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Testing of a two-span reinforced concrete beam


Study of the impact of reinforcing plasticity on the behavior of a two-span reinforced concrete beam

Aim and assumptions for research

The aim of the study was to determine the differences in the behavior of a two-span reinforced concrete beam depending on the mechanical parameters of reinforcing steel class A and C (according to Eurocode 2).

The tests were performed on two sets of research elements consisting of two beams each. As part of each set of beams, the use of a different classes of reinforcing steel was assumed. In the tests, it was assumed that each class of steel was called respectively: SI and SII. Classes of reinforcing steel used for reinforcement of research models are presented in the table below.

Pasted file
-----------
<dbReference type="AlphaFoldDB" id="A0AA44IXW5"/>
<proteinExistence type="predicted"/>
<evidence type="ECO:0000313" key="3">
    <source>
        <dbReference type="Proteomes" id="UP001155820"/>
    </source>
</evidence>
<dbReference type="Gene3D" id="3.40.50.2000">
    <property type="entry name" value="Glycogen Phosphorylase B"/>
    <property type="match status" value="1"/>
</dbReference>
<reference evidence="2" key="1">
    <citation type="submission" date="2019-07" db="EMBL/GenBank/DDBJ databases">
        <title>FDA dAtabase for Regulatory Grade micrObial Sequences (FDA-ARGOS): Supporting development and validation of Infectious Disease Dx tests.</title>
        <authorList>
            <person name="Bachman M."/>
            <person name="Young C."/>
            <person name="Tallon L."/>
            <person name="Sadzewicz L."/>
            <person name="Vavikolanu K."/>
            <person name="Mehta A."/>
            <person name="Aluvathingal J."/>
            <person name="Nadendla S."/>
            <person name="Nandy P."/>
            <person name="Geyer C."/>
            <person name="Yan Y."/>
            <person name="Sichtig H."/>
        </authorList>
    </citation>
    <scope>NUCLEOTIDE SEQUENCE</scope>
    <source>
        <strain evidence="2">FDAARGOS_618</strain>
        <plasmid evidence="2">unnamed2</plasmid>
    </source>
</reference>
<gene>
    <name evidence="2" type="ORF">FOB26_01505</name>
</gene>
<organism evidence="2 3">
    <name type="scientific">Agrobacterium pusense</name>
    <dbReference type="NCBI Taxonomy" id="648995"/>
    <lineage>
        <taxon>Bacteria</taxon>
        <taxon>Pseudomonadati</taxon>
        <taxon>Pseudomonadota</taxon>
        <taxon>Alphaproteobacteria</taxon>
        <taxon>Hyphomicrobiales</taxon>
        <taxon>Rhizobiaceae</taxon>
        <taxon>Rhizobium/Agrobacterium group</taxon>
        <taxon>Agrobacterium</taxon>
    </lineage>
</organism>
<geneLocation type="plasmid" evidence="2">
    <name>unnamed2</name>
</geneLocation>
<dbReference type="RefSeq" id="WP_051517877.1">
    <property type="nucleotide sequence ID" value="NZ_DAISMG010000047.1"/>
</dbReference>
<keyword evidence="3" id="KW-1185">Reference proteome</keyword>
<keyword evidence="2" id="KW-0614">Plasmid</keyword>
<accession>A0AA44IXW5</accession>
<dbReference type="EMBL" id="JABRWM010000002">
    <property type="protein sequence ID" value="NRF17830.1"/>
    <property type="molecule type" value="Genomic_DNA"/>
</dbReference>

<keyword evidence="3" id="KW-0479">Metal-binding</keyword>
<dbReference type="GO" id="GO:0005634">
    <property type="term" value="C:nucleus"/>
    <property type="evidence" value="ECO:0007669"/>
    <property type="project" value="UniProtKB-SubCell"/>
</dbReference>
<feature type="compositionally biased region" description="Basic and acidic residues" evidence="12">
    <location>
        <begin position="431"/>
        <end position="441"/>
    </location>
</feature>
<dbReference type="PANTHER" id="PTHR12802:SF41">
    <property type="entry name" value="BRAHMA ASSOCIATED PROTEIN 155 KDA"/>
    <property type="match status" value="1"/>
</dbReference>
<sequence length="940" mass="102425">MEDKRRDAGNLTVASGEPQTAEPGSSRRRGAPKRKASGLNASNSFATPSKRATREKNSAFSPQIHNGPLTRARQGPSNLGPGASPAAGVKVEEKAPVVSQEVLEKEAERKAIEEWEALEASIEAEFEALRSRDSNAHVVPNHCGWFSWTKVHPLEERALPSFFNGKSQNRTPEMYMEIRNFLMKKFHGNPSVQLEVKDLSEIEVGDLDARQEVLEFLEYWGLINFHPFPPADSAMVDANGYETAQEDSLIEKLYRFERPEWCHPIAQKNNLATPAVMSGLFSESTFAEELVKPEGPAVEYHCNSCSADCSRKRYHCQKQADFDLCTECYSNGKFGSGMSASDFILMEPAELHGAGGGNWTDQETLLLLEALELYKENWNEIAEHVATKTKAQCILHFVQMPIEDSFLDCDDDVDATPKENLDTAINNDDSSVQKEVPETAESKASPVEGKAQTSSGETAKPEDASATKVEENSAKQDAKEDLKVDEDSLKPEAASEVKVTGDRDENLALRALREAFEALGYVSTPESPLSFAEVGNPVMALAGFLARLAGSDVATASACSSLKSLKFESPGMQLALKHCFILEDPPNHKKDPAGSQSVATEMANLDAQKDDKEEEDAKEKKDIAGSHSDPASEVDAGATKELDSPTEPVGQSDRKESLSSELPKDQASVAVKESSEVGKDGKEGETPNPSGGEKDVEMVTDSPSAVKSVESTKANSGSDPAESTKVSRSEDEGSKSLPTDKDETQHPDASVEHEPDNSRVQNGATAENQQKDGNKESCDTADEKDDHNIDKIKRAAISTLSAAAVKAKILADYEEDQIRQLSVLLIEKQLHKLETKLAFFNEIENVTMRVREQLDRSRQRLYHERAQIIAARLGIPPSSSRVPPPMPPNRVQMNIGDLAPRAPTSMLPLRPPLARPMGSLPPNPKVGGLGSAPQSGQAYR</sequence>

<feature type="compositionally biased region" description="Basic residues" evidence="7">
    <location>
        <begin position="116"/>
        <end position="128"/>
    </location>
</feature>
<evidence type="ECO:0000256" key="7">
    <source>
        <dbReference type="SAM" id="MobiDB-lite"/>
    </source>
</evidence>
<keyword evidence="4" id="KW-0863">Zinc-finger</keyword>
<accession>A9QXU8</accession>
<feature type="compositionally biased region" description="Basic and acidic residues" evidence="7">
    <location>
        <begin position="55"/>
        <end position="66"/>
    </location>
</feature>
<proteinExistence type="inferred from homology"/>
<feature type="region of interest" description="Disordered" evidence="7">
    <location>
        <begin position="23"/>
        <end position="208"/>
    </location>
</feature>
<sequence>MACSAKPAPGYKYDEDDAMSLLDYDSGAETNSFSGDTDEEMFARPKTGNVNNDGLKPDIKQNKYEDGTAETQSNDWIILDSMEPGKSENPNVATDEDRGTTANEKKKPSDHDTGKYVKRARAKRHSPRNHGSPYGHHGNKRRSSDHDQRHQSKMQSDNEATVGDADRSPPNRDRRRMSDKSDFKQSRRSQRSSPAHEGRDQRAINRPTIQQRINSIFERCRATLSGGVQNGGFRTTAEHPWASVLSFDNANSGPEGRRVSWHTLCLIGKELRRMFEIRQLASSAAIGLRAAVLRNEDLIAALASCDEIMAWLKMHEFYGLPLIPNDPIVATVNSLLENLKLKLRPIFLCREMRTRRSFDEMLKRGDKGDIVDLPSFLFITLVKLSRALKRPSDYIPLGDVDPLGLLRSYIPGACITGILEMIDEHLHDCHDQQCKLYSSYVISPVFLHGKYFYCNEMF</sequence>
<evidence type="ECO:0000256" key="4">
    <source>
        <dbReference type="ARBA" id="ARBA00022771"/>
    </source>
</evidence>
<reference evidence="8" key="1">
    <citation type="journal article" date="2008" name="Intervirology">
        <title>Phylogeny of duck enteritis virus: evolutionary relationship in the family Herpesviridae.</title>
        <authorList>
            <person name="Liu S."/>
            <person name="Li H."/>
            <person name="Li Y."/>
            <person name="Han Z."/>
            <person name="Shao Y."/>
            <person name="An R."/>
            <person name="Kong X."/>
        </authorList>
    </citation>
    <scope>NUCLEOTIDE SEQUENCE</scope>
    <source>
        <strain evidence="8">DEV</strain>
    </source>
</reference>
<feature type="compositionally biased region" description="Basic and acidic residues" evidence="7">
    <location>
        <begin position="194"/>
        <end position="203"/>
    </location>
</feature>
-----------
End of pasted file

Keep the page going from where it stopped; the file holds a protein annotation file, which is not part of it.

SI Class C
(according to Eurocode 2)
hot rolled steel
SII  Class A
(according to Eurocode 2)
cold rolled steel

A symmetrical load of each span of beams was assumed with four concentrated forces according to the diagram shown in Fig. 1. The position of concentrated forces was chosen so as to reproduce the uniformly distributed load as accurately as possible.


Fig. 1 Load schemes of models

As the primary variable parameter (varying models) assumed steel class of longitudinal and transverse reinforcement. The remaining parameters, such as the reinforcement ratio of longitudinal and transverse reinforcement, the strength of the concrete, the method of load implementation were assumed to be the same for all beams in both sets of models. The test elements were adopted from ordinary concrete on pebble aggregate with compressive strength corresponding to class B-25.

Models for testing